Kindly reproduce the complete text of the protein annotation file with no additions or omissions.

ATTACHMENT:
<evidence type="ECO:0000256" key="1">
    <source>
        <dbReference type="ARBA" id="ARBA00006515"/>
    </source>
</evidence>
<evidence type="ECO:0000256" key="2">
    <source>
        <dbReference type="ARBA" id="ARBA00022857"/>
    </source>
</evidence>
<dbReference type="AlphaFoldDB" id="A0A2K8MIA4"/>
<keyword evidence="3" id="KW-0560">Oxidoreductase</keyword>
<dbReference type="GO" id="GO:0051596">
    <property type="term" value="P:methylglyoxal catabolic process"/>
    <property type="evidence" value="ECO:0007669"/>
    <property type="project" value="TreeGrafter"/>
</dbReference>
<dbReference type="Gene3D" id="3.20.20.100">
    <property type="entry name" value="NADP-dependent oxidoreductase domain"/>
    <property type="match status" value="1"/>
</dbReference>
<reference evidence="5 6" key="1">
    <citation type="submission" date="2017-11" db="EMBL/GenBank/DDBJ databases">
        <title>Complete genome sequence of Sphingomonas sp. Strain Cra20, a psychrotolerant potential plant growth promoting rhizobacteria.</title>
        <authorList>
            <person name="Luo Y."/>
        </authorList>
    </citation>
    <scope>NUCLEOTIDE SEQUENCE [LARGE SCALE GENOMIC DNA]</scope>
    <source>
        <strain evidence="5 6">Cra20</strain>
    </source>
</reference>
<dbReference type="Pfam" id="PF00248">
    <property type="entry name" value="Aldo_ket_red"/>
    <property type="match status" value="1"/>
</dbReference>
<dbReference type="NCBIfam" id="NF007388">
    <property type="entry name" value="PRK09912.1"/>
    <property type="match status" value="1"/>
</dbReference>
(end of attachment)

<evidence type="ECO:0000256" key="1">
    <source>
        <dbReference type="ARBA" id="ARBA00006515"/>
    </source>
</evidence>
<evidence type="ECO:0000256" key="2">
    <source>
        <dbReference type="ARBA" id="ARBA00022857"/>
    </source>
</evidence>
<dbReference type="AlphaFoldDB" id="A0A2K8MIA4"/>
<keyword evidence="3" id="KW-0560">Oxidoreductase</keyword>
<dbReference type="GO" id="GO:0051596">
    <property type="term" value="P:methylglyoxal catabolic process"/>
    <property type="evidence" value="ECO:0007669"/>
    <property type="project" value="TreeGrafter"/>
</dbReference>
<dbReference type="Gene3D" id="3.20.20.100">
    <property type="entry name" value="NADP-dependent oxidoreductase domain"/>
    <property type="match status" value="1"/>
</dbReference>
<reference evidence="5 6" key="1">
    <citation type="submission" date="2017-11" db="EMBL/GenBank/DDBJ databases">
        <title>Complete genome sequence of Sphingomonas sp. Strain Cra20, a psychrotolerant potential plant growth promoting rhizobacteria.</title>
        <authorList>
            <person name="Luo Y."/>
        </authorList>
    </citation>
    <scope>NUCLEOTIDE SEQUENCE [LARGE SCALE GENOMIC DNA]</scope>
    <source>
        <strain evidence="5 6">Cra20</strain>
    </source>
</reference>
<dbReference type="Pfam" id="PF00248">
    <property type="entry name" value="Aldo_ket_red"/>
    <property type="match status" value="1"/>
</dbReference>
<dbReference type="NCBIfam" id="NF007388">
    <property type="entry name" value="PRK09912.1"/>
    <property type="match status" value="1"/>
</dbReference>